September 02, 2023 4 min read 3 Comments
The Auntibodies on Zoom, sisters from top left to bottom right: Debbie, Linda, Susie, and Chris. (picture of 'Jareldo' at the end of the story).
*Tips for Zoom class.
*Why their instructor is good at this.
*The technology is manageable.
By Ray Glier
Is Zoom’s business partner, the virus known as Covid, getting back in the game?
You have seen the Wall Street dread about Zoom’s value, which has ebbed. But as Covid cases spike does it mean more fitness classes are coming to a computer/TV screen near you?
Most gyms likely won’t close, but people might decide on their own to sweat in their homes, instead of the gym. It’s all personal choice—to Zoom or not to Zoom.
One group never quit the Zoom hookup for fitness, even when the gyms re-opened.
They call themselves Jareldo and the Auntibodies. And we can learn from them if Covid revs up and turns off some lights and locks some gym doors, and disrupts the fitness routine of millions, not just older people.
Jared Keisling, 37, is a fitness trainer in Phoenixville, Pa. In April 2020, when Covid tightened its grip, he started leading classes with his mom, Chris Keisling, 67, and her three sisters, Susie, 81, who lives in New Windsor, N.Y., Linda, 70, who lives in Garner, N.C., and Debbie, 68, who lives in San Diego.
They meet with Jared for an hour three days a week via Zoom.
Ankles are stronger. Posture is better. Weight has stayed off. Arthritis has been managed.
Zoom removes the permanent address from the coach. He can be anywhere and so can his clients, like the sisters, who grew up as “Hasselbergs.” They had a son/nephew, Jared, who knows the human body, and who took continuing education classes to learn, among other things, how to work with older adults.
So, they started meeting and Jared put up with the slapstick of his aunts and mom, who all have a sense of humor. They could sometimes coax him into the zaniness, which every Zoom class should have, right?
“During class we often play a cognitive game,” Chris said. “For example, naming the capitals of U.S. states, or who can remember famous explorers. On one crazy Monday we named alcoholic beverages for each letter of the alphabet. A is for Appletini, B is for Baily’s Irish Cream, C is for Coors beer.
“Jared just puts up with our silliness.”
So, what is the Auntibodies' routine coming out of the Zoom box?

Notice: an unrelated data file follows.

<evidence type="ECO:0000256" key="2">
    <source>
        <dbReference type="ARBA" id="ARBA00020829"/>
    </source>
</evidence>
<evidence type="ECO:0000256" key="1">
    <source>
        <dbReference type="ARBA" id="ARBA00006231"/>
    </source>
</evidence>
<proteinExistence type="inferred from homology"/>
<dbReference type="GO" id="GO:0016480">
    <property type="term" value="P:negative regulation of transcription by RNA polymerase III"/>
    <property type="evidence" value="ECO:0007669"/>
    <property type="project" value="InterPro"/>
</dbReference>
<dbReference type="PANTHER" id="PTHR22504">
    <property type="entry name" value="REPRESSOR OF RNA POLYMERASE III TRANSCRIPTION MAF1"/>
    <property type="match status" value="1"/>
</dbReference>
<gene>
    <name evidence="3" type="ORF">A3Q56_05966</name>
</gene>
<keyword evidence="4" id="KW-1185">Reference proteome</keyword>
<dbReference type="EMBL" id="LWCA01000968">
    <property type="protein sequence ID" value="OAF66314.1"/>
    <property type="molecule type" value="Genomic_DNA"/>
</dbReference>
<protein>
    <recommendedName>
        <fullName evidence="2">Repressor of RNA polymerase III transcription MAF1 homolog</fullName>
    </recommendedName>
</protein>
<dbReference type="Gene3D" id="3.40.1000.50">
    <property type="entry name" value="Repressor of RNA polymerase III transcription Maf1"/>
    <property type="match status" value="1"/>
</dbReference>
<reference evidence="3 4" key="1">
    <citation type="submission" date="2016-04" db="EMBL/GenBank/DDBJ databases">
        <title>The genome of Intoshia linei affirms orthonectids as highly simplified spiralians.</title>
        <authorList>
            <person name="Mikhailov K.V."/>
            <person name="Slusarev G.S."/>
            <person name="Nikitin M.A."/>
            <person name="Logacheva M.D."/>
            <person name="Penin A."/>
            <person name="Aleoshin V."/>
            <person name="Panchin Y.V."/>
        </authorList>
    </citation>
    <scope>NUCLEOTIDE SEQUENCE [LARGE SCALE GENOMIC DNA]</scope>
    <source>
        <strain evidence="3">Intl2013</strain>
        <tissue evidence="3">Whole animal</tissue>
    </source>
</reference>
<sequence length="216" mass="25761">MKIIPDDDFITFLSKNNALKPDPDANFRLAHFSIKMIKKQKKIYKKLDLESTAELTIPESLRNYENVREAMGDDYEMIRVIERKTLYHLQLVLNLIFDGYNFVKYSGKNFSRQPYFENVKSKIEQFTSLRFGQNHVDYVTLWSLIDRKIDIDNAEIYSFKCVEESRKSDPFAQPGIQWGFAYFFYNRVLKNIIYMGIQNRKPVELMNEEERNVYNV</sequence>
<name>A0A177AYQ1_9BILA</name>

*They start with 15 minutes of Line Dancing led by Linda.
*Jared signs on and trains them for one hour. On Mondays they do legs. One of the exercises he has them do is to get up out of a chair not using their arms to push off, working the women up to doing 10 reps on one leg.
*Wednesdays is core work, balance and agility. One of the drills is to get down on the floor and show Jared three ways to get up. He has them balance on one leg and close their eyes. Another drill is to walk zig zag.
*Thursdays is for the arms. Mom and her sisters do carrying and lifting exercises so they can continue to travel and lift laundry baskets and grocery bags. They all have arthritis in their hands so Jared has them do hand exercises.
*Jared signs off and Debbie leads 15 minutes of stretching.
“There are so many days we want to skip class,” Chris said, “but we push through. We are committed. We need each other to keep going.”
Susie will tell you Zoom works in a big way. Chris said her older sister lost 50 pounds pre-Covid and the weight has stayed off with the work of Jareldo and the Auntibodies.
Jared has showed adeptness at dealing with the pileup of issues a group can bring to a Zoom. His mom has a back issue, one aunt had problems with her ankles, another has rheumatoid arthritis, and then there is making sure Susie’s weight remained a big win.
“Be ready for the unexpected,” Jared said, “and work around it.”
There were certain issues of technique with the Auntibodies a keen eye can pick up. He would ask an aunt to change her angle on the screen so he could better judge her posture. He would ask another aunt, who the day before talk about an aggravated knee, to try a different exercise and give the knee a rest. Jared remembered details like those.
He was an able organizer and multi-tasker for the Auntibodies because Jared has taught diverse groups at the YMCA, which included the very athletic, the not-very athletic, and people with disabilities. It was a mixing bowl and he didn’t just stir, he added one key ingredient: purpose.
“I think there's quite a bit of the population that has a ‘Oh, it's too late mindset, I’m 60, I'm 70, I'm 80, and I can’t do anything about my condition',” Jared said, "and I think the opposite. I started one woman who was using a walker on an elliptical and within a month she was walking better and that’s rewarding to me.
“I've seen a lot of people make accomplishments when it seems like it's impossible and I am inspired by that. It’s like a puzzle. I like to figure out what works. When people who are not falling and tripping any longer it is very rewarding.”
There were challenges with technology that got in the way of Jareldo and the Auntibodies, but they learned to manage. They can all cast to a big screen TV so they can bear down more easily on Jared’s lessons.
“We live close by and Jared was already training me one day a week,” Chris said, “and I was just impressed with his knowledge and his ideas were creative. I watched him work with older people and people with disabilities, so when Covid closed things down, we turned to him and Zoom.”
And away they went as Jared and The Auntibodies.
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